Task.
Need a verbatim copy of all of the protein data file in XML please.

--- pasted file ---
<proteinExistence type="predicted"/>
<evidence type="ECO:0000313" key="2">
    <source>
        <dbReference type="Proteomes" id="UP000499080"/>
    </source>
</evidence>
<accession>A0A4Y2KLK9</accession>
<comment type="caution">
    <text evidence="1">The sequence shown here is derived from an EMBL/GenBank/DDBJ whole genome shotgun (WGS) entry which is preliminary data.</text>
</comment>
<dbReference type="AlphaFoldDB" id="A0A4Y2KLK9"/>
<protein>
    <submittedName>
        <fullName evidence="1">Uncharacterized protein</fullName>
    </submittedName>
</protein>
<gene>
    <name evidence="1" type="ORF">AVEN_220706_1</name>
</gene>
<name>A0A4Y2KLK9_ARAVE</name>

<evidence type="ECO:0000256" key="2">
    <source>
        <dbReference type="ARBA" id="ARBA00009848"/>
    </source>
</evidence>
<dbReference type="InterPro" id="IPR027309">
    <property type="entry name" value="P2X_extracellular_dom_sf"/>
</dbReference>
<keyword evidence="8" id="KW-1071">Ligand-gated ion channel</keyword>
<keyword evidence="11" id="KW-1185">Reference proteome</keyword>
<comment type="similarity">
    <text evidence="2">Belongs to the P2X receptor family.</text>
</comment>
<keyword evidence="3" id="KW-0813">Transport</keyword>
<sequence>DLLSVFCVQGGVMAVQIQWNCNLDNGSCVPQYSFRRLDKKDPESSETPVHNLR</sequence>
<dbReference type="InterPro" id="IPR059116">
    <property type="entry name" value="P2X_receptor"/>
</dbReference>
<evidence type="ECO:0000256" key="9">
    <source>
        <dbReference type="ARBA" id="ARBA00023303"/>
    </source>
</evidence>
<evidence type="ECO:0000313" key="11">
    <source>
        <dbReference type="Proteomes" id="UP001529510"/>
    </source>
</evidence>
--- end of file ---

<proteinExistence type="predicted"/>
<evidence type="ECO:0000313" key="2">
    <source>
        <dbReference type="Proteomes" id="UP000499080"/>
    </source>
</evidence>
<accession>A0A4Y2KLK9</accession>
<comment type="caution">
    <text evidence="1">The sequence shown here is derived from an EMBL/GenBank/DDBJ whole genome shotgun (WGS) entry which is preliminary data.</text>
</comment>
<dbReference type="AlphaFoldDB" id="A0A4Y2KLK9"/>
<protein>
    <submittedName>
        <fullName evidence="1">Uncharacterized protein</fullName>
    </submittedName>
</protein>
<gene>
    <name evidence="1" type="ORF">AVEN_220706_1</name>
</gene>
<name>A0A4Y2KLK9_ARAVE</name>

<evidence type="ECO:0000256" key="2">
    <source>
        <dbReference type="ARBA" id="ARBA00009848"/>
    </source>
</evidence>
<dbReference type="InterPro" id="IPR027309">
    <property type="entry name" value="P2X_extracellular_dom_sf"/>
</dbReference>
<keyword evidence="8" id="KW-1071">Ligand-gated ion channel</keyword>
<keyword evidence="11" id="KW-1185">Reference proteome</keyword>
<comment type="similarity">
    <text evidence="2">Belongs to the P2X receptor family.</text>
</comment>
<keyword evidence="3" id="KW-0813">Transport</keyword>
<sequence>DLLSVFCVQGGVMAVQIQWNCNLDNGSCVPQYSFRRLDKKDPESSETPVHNLR</sequence>
<dbReference type="InterPro" id="IPR059116">
    <property type="entry name" value="P2X_receptor"/>
</dbReference>
<evidence type="ECO:0000256" key="9">
    <source>
        <dbReference type="ARBA" id="ARBA00023303"/>
    </source>
</evidence>
<evidence type="ECO:0000313" key="11">
    <source>
        <dbReference type="Proteomes" id="UP001529510"/>
    </source>
</evidence>